Guest Post: What is a seat at the table costing me?
Guest Post by BYU AluMom
What is a seat at the table costing me?
I have a child who is gay. A lot of people do. For me, it feels particularly unfair right now because he is at BYU. Let me be clear, the unfair part isn’t that he is gay. The unfair part is that as he is blooming into the person his Heavenly Parents created him to be, he is also being saddled with shameful rhetoric not just from his ecclesiastical leaders, but from his professors as well.
This mix of shame and inadequacy that splashes him on all fronts of his life by being there could drown him. It won’t because he is strong. Because he has an extremely supportive network of peers who reached out to him in the aftermath of Holland’s painful words to check on him. It won’t because he has parents who love him as he is and meets him where he is at and helps him find joy in the journey. He also has a really great therapist who understands both being gay AND being a Latter-day Saint.
But I can’t help but stop thinking about the boy he dated briefly. The boy who doesn’t know anyone else in Provo who is gay. The boy who is alone because he and my son broke up just before the address was given. I can’t stop thinking about all the peers he has met with over lunch, serving as a listening/sounding board to others on campus, who do not have a supportive network. Others who do not have parents who love and accept them. These are the children who weigh on my heart.
I check in with my child daily, particularly in the aftermath of the hate acts that are becoming more commonplace on campus. I need to know he feels loved and validated every day while he simmers in this unfriendly, unwelcoming climate. (Ironically, I think there is a true desire among much of the leadership to make BYU a more welcoming space, but they too are being quashed.) He tells me a couple of his friends from his mission have really been supportive and reached out. But others have, instead of just letting it go and saying nothing, have actively been antagonistic towards him. This is one of things I can’t wrap my head around: the need to poke and prod these profoundly hurtful points of contention. He found himself asking his presumed friend, “Do you think my love is sinful? Do you think, if I ever get married, the love between my husband and I will be wrong? Sinful? Ugly?” He gets the retort, “The apostle says…” My son pressed, “No, but what do you-you who know me so well-what do you say?” Eventually he was ghosted.
I don’t know how to move forward and show my son I love and support him but I do not support and sustain leaders who are chosen to be the Lord’s anointed when they don’t speak words I believe God has anointed.
I regularly tell him, when we talk about why his dad and I stay in the Church (but why I totally understand why he needs to leave) is, “If not us, who?” I validate our seats at the very busted up and broken table with the notion that we must remain to use our place of privilege to defend those without a voice, to fight for those who don’t have the strength or interest to fight for their right to simply exist. But sometimes I wonder if it is worth it. How do I know when its time to quietly stand up, push my chair in, and walk away from something I love when it can’t love my child?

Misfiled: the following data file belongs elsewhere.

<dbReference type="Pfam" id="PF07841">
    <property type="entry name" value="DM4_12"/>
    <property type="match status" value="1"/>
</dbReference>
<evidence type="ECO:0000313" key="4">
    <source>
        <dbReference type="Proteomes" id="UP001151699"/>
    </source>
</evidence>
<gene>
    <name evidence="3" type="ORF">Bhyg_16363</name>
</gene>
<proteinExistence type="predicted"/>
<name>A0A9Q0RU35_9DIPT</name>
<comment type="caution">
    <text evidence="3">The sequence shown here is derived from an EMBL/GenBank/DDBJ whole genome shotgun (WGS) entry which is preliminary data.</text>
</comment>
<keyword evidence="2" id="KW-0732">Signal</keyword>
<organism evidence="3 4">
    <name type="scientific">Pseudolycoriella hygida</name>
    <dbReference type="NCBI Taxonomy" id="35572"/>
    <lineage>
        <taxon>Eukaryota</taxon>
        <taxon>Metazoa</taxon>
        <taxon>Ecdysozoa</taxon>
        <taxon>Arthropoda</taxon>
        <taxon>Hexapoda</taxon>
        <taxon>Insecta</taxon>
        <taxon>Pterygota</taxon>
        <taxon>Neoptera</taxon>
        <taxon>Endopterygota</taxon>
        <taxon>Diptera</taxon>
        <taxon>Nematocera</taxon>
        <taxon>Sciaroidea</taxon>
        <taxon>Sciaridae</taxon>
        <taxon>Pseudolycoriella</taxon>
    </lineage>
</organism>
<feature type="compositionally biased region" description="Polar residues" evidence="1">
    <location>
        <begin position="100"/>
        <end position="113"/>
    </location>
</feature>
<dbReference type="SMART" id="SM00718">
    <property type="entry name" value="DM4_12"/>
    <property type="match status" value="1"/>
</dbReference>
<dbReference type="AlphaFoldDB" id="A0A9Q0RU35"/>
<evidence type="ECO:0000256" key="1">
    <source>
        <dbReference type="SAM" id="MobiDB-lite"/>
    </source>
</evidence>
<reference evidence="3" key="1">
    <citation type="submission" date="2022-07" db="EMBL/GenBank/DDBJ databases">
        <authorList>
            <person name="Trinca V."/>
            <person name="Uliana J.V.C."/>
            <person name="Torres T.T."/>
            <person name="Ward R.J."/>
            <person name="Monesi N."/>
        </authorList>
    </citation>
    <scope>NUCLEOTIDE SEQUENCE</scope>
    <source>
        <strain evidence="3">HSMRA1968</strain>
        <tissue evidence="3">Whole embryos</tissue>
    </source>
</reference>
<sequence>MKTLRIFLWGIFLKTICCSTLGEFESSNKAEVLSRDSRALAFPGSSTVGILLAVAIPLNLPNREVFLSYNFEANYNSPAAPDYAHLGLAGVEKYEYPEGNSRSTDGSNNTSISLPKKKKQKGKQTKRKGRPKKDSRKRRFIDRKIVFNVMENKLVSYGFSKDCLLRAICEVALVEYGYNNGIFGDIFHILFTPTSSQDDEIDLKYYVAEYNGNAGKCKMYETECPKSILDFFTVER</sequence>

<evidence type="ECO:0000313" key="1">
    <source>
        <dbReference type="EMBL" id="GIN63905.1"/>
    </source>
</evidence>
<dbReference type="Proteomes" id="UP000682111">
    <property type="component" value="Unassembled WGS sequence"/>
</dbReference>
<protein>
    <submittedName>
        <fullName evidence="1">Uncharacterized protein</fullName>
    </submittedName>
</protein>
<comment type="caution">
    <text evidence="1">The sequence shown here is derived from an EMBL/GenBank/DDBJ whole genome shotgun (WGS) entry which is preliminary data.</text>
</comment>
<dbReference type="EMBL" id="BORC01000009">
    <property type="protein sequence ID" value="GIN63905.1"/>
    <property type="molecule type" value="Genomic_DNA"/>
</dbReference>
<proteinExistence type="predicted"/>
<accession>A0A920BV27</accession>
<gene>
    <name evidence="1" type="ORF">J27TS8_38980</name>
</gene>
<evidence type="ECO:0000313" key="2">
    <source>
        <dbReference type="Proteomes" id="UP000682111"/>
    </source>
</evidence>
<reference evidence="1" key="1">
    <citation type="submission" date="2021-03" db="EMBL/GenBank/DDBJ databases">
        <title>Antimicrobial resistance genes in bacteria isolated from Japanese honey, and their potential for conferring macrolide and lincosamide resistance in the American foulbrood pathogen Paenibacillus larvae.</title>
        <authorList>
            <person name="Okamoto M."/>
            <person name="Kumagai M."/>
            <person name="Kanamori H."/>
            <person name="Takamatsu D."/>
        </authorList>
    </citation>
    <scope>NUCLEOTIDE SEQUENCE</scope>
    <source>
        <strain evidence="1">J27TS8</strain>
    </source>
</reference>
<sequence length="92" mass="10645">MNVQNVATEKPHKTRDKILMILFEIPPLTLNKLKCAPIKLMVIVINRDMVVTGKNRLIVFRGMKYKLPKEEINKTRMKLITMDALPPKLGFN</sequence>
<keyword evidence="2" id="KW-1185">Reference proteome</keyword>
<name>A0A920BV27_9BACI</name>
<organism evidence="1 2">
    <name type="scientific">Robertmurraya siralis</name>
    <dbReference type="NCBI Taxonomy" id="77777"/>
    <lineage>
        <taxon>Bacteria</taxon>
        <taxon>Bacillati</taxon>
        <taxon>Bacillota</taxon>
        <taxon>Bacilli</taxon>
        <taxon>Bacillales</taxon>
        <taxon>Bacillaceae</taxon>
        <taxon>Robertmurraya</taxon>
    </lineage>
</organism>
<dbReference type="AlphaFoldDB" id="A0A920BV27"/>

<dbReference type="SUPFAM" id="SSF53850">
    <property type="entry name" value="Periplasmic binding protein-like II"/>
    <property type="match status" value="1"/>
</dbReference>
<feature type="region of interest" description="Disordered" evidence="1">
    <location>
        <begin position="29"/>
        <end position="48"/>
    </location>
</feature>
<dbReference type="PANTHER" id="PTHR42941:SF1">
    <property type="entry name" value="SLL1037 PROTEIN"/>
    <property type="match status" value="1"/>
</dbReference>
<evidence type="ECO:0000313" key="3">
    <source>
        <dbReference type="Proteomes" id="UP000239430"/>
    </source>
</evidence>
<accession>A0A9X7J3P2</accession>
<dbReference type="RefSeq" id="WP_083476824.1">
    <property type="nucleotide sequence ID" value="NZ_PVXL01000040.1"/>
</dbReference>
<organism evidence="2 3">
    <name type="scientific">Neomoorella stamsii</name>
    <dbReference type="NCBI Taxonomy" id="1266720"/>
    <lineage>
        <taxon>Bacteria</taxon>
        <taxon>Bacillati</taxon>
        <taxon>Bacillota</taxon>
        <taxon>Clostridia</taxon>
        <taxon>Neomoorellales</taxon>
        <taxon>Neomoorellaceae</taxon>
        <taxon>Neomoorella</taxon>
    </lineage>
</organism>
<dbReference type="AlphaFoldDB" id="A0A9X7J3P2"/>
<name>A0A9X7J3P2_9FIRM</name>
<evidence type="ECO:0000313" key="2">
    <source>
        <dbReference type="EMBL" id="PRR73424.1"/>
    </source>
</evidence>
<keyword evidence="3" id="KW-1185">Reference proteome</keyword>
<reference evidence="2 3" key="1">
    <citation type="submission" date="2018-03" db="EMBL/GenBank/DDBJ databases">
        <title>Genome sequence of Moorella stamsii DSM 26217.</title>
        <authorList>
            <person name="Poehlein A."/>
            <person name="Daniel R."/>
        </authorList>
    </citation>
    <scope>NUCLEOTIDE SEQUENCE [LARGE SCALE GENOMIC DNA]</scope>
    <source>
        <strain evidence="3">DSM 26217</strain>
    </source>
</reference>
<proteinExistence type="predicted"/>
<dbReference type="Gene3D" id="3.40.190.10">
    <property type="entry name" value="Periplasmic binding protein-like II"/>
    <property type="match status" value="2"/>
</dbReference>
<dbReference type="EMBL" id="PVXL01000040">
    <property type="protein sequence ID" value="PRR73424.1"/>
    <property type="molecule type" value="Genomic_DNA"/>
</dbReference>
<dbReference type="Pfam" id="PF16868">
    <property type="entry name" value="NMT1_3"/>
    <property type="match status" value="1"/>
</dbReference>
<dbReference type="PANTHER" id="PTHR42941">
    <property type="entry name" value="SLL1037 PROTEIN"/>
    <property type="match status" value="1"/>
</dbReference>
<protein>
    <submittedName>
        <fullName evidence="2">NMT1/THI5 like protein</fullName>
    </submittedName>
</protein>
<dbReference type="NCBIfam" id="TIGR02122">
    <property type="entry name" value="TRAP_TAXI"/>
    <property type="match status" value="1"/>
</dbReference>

My son and I were talking the other day about how so many individuals he knows, as they wrestle with what they know is right in their heart versus what the Church is telling them about this issue, cannot separate the idea of Heavenly Parents and The Church of Jesus Christ of Latter-day Saints. They are one and the same for a lot of people so the separation feels insurmountable. I wonder what disservice we are doing to our youth by not teaching more about Jesus Christ and our Heavenly Parents without tying them to the Church?
All my life I have been taught that we can’t be “cafeteria Mormons.” We can’t just pick and choose what we want to believe. If we have a testimony, and have things we struggle with, we bear down and pray for humility for our hearts to change. But I wonder if that is the wrong approach because people like my son, who have a testimony of Jesus Christ, Heavenly Parents, the Atonement-the things that matter-feel pressure to just walk away from it all because they can’t pick and choose without getting labeled as not faithful enough.
I have a friend who will not attend the temple because she does not feel it reflects our doctrinal beliefs about Heavenly Mother. She is a faithful Latter-day Saint. She is the primary president in her ward and her bishop and stake president respect her opinion about the temple and know she can still serve as a great disciple in God’s kingdom. But I have another friend who shared concerns about the temple with her bishop and about Heavenly Mother’s absence across the board and she was released from her callings until she “figures it out.”
Some bishops on campus allow for chaste gay dating. Others say that if anyone even outwardly identifies as gay, they are breaking the law of chastity. So much of it boils down to “Bishop Roulette.”
With such HUGE gaps in revelation and response from leadership, it seems like there would be more room for acceptance and growth. More acknowledgement that maybe we don’t know everything, and we accept not knowing. Maybe we are missing some knowledge, and until we get it, we will let everyone be who they were made to be? Maybe we focus on loving more than we focus on judging. But so many aren’t willing to do that, to sit in the space of unknowing and their hearts are turning to hatred. In the meantime, what is the cost to our gay children? And are we willing to pay it?